After the worst was over, many wondered what caused the devastating floods in Central Europe. Whilst there are several factors responsible, the main reason is the coming together of numerous fronts and pressure areas above the Central European region, resulting in heavy rain. Furthermore, dams, lakes and ponds failed to control the large volumes of water and there were not enough flood release basins.
"Inadequate flood prevention is a problem common to all central European states mainly due to the fact that in the course of the last century floods in this part of the world were scarce and did not cause severe damage. As a result the last decade of the twentieth century with its frequent and often devastating floods came a surprise and only then did most of the central European countries start work in earnest on flood prevention. So I agree that flood prevention has been neglected but it is not something that has been neglected in the last few years - the problem goes a long way back."
According to Mr Puncohar, the agriculture ministry has launched a four-year flood prevention programme thanks to a loan from the European investment bank and money from the state budget. This project is to take place between 2002 and 2005 with the goal of substantially improving the situation in the high risk areas of Moravia and north Bohemia.
Architectural historian Zdenek Lukes would welcome this project, telling Radio Prague earlier that it is one way of protecting historical buildings:
"I think it needs a special programme, how to revitalize all these parts of the city, and also the sewage system, for instance. I think maybe a programme of collecting money with help from international institutions. I think that some states started to help Prague with experts, for instance. This is one thing. Another is material to repair and maybe architects also to say what it is necessary to do with the system of regulation of the river and so on."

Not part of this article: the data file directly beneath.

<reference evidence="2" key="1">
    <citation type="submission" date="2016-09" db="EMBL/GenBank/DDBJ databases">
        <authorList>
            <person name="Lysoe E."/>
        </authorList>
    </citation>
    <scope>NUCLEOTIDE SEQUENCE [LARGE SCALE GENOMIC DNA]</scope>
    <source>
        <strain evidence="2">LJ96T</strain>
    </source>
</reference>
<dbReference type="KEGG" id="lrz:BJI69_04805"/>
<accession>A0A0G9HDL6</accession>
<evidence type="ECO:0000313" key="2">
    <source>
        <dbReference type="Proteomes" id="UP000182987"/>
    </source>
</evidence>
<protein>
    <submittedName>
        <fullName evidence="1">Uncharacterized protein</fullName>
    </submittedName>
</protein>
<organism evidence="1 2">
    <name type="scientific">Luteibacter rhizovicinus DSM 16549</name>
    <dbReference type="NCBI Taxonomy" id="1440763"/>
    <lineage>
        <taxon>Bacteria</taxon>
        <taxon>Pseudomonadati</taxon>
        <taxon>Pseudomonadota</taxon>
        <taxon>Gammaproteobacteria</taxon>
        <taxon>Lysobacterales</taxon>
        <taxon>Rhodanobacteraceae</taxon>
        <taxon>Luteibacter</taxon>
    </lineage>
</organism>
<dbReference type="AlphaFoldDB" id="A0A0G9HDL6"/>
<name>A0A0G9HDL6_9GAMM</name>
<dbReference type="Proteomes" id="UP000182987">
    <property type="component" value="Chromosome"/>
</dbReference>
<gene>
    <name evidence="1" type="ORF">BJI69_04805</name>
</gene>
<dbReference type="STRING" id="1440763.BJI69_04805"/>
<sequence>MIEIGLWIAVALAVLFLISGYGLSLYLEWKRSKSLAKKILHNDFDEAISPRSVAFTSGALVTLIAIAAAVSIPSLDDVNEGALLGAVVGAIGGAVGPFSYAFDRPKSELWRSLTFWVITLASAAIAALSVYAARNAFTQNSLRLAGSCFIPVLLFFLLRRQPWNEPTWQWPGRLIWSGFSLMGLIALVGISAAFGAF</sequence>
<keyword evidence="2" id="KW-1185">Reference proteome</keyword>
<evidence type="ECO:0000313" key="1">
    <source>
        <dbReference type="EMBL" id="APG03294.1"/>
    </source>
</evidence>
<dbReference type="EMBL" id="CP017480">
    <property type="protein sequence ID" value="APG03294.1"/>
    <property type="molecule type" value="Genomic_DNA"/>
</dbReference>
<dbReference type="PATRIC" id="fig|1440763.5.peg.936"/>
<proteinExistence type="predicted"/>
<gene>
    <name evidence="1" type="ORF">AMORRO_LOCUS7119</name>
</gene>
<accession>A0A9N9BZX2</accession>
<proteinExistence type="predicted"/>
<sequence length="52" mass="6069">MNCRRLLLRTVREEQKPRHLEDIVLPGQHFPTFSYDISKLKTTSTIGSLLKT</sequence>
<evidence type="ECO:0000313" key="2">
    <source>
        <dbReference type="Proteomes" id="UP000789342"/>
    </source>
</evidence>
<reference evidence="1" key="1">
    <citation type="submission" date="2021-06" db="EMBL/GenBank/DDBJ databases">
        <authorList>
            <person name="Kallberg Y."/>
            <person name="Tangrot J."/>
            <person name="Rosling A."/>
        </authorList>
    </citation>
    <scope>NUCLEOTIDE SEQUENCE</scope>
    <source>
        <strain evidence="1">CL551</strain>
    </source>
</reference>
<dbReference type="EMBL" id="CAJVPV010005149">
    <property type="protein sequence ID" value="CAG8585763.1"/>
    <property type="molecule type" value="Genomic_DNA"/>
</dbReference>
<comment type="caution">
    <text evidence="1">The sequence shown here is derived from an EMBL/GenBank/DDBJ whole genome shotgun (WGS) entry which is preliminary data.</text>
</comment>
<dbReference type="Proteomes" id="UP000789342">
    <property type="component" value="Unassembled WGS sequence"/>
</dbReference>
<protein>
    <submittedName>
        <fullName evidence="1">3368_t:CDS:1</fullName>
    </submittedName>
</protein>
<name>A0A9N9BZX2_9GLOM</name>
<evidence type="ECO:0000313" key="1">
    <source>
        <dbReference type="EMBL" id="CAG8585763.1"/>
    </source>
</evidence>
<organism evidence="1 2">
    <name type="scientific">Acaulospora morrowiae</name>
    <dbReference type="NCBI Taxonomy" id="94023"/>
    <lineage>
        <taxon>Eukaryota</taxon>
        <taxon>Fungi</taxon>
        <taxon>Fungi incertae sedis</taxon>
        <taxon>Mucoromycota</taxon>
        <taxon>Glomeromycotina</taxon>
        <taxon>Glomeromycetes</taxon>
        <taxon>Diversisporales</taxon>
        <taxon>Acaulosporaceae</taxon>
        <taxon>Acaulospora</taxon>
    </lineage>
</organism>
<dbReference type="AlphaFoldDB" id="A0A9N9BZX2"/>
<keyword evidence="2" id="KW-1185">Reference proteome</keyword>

But that, of course needs money. A few billion euros at the least and the Czech Republic has not been deserted. Several organisations, including the People in Need Foundation, Adra, as well as UNESCO, are all lobbying for aid and support. Besides the large number of international organisations, several countries have expressed solidarity with the Czech Republic, offering machinery, monetary aid and manpower. Currently, there are close to two hundred rescue workers from 18 countries in the Czech Republic, many of whom arrived with water pumps, industrial dryers and other heavy machinery necessary for the clean up.
The biggest organisation vowing to help the country is the European Union. Ralf Dreyer is the European Commission's charge d'affaires in Prague:
"We have assured the Czech government of our solidarity and we have made a proposal that puts at the immediate disposal of the government roughly sixty million euros which is partly re-allocated from existing funds but there is, as well, a new grant of about 10 million euros that the Czech authorities can use to deal with the damage. That altogether amounts to 58 million euros which will be made available in a very short time -once damage assessment and need-assessment has been done and engineers have made appropriate proposals."
The relief package from the EU is to be used for the restoration of communications, drinking water systems, public sewerage and wastewater treatment plants. Furthermore the European Commission will increase the Czech Republic's allocation from the PHARE programme by close to ten million euros. These funds should complement the rapid aid package and focus on improving citizens' living conditions and the restoration of the country's damaged cultural heritage. The Czech foreign ministry has said it is grateful for the solidarity displayed and is currently co-ordinating these offers with the country's immediate needs.
The interior minister, Stanislav Gross, has also called onto artists for help. On Monday evening, several bands got together at Prague's Lucerna Music Bar to give a charity concert. The proceeds are to go to the SOS flood fund set up by the People in Need Foundation. And since our time is up, we shall end today's Talking Point with a song by Anna K, one of the performers at Monday's concert.